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Rahamim would take his meals at Young Israel Senior Services. It was an employee there who noticed that he hadn't shown up in a few days. When the cops went to check up on Rahamim, a bearded man wearing blue eye shadow, pink fingernail polish, pink pumps, and a low-cut shirt opened the door. Though at first Howard Goldstein, 47, denied knowing where Rahamim was, a putrid smell soon led the cops to his decaying corpse. It had been bludgeoned, stabbed, and strangled. Mr. Goldstein was arrested.

In my synagogue on the Sabbath, a flyer announced that Rahamim's brother, who nobody knew existed, was sitting shiva, and it gave the address. It also announced a Sunday memorial service. In polite language, it mentioned that donations could be made to Chesed Shel Emes, a society that guarantees Jewish burials for the indigent.

At the service, held at Congregation Bnei Yosef on Ocean Parkway, in a room with stunning Judaica frescos, about 40 of his friends and community members gathered. A number of participants told me they didn't actually know the deceased but came to show support for the family. Of Rahamim's family there was only an estranged nephew.

How did a Syrian Jew, who had different customs and enunciations of Hebrew and who did demographic research about Brooklyn's Sephardic community, end up frequenting a Chasidic synagogue? It was a question Rahamim was regularly asked. His answer: He enjoyed simplicity and song. While Syrian synagogues are like a king's palace, he preferred chipped benches and chairs.

Last year on Shabbes Chanukah after evening services, Rahamim and I stood schmoozing as our co-congregants made their way home.

"Let me tell you a story," he began. "You may not know this, but I wasn't always religious. I used to be a truck driver. One dark winter night I was hauling freight through fly-over country. The highway was empty. In the distance I saw a small light that became larger as I moved closer to it. Finally, when I was nearby I recognized it to be a menorah standing a window. It sent shivers through my body."

Rahamim paused and I thought he was going to cry.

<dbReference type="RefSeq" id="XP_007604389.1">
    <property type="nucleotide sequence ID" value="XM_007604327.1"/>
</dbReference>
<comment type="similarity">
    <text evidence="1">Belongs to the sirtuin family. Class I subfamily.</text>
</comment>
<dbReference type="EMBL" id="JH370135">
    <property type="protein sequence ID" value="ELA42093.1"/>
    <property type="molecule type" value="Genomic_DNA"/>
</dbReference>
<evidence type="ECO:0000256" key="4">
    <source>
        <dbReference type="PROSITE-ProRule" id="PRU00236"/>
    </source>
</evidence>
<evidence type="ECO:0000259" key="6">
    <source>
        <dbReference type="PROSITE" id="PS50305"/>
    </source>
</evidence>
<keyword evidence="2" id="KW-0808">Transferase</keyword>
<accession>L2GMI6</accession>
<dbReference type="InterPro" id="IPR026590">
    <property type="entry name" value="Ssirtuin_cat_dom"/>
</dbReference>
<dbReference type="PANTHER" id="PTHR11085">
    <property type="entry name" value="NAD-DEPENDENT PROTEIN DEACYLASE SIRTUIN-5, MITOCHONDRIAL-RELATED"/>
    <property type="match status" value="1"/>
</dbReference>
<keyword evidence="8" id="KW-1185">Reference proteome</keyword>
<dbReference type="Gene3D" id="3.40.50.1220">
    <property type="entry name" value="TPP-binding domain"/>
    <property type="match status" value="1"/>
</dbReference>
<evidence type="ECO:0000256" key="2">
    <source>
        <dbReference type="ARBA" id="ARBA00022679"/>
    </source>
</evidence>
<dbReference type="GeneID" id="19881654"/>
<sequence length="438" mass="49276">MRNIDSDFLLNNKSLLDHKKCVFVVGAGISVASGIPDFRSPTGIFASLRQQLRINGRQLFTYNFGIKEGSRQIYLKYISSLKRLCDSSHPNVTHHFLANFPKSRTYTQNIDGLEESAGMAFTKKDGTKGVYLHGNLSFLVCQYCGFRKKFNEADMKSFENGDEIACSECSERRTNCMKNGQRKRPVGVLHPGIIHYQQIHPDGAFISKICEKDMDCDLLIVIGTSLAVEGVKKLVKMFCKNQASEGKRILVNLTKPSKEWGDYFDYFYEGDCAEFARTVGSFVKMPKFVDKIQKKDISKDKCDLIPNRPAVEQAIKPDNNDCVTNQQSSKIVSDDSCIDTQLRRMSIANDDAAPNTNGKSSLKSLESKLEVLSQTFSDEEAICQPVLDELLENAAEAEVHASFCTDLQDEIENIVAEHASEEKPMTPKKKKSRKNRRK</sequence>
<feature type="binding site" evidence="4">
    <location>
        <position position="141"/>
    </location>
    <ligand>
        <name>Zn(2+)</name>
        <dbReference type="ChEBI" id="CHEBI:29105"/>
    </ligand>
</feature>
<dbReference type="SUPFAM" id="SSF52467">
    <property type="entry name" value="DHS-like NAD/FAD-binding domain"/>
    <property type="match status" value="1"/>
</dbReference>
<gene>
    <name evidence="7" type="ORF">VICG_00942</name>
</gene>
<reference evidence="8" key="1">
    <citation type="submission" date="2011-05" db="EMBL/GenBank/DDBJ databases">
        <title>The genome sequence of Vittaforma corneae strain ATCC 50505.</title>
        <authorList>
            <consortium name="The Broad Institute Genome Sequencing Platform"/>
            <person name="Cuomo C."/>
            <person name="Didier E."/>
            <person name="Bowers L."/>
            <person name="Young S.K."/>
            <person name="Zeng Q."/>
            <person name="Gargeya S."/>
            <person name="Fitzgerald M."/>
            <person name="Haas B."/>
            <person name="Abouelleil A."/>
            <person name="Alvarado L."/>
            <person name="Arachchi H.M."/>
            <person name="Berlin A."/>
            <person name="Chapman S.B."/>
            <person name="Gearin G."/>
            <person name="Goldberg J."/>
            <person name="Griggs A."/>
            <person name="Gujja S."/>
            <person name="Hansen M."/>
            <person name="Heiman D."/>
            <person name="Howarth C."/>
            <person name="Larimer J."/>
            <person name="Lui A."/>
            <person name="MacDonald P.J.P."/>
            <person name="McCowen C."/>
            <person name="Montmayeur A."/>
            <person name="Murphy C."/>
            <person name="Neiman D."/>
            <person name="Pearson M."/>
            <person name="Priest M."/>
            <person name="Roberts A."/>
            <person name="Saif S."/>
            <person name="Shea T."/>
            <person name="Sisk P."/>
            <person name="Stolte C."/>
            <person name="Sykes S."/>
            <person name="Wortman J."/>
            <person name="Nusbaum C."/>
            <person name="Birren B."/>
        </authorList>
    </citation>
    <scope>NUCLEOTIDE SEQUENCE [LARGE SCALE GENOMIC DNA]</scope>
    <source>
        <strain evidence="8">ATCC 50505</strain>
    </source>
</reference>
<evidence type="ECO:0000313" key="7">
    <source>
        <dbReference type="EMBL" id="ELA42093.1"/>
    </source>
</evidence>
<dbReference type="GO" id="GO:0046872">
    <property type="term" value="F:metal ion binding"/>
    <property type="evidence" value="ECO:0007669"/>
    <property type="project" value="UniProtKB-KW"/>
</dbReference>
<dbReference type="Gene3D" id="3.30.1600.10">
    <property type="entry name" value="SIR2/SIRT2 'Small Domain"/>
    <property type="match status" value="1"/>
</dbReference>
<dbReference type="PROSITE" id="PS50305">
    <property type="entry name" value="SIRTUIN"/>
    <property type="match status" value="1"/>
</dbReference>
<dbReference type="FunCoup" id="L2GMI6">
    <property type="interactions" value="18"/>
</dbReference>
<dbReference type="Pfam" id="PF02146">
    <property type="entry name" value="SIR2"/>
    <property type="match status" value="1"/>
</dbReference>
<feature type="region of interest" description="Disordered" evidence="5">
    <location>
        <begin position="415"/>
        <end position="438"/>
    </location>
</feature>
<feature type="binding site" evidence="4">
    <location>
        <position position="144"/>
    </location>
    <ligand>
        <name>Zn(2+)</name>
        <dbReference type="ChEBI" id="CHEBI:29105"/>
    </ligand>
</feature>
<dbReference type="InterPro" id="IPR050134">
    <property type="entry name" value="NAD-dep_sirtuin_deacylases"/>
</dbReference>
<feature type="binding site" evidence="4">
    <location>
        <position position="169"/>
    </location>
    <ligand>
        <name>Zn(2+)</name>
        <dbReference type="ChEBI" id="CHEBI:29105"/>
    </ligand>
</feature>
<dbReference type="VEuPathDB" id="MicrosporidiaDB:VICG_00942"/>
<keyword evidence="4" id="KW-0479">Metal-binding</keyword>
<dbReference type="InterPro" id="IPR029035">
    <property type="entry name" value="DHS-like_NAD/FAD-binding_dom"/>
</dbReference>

"What struck me," he continued, "was the fighting spirit we Jews have. In the middle of nowhere a Jew was proclaiming to the world, OI am Jewish and I am proud.' It was at that point I decided that if a Jew in some isolated place could do what he did, then I, from New York, should certainly act more Jewish."

Though he had the heart and soul of a poet in his later years, Rahamim earlier on was a member of the Jewish Defense League. An affiliated group, Voice of Judea, sent out a notice about Rahamim's memorial service via electronic mail, and at that service a participant read a letter from Mike Guzovsky, who leads a Kahane faction in Israel. It trashed those in America for allowing a "hero" and "saint" to be murdered.

I asked Rahamim once to recount some of his exploits, something a number of ex-JDLniks I know enjoy doing. He would only smile and adjust his hearing aid. After I repeated the question, he would politely demur. "The ways of the Torah," he would say, quoting Proverbs, "are pleasantness."

How ironic that a man who renounced violence ultimately ended up its victim.

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Binyamin L. Jolkovsky is JewishWorldReview.com's Editor in Chief. A version of this column appears in today's New York Sun, where the author recently became a weekly columnist. Comment by clicking here.

© 2004, JWR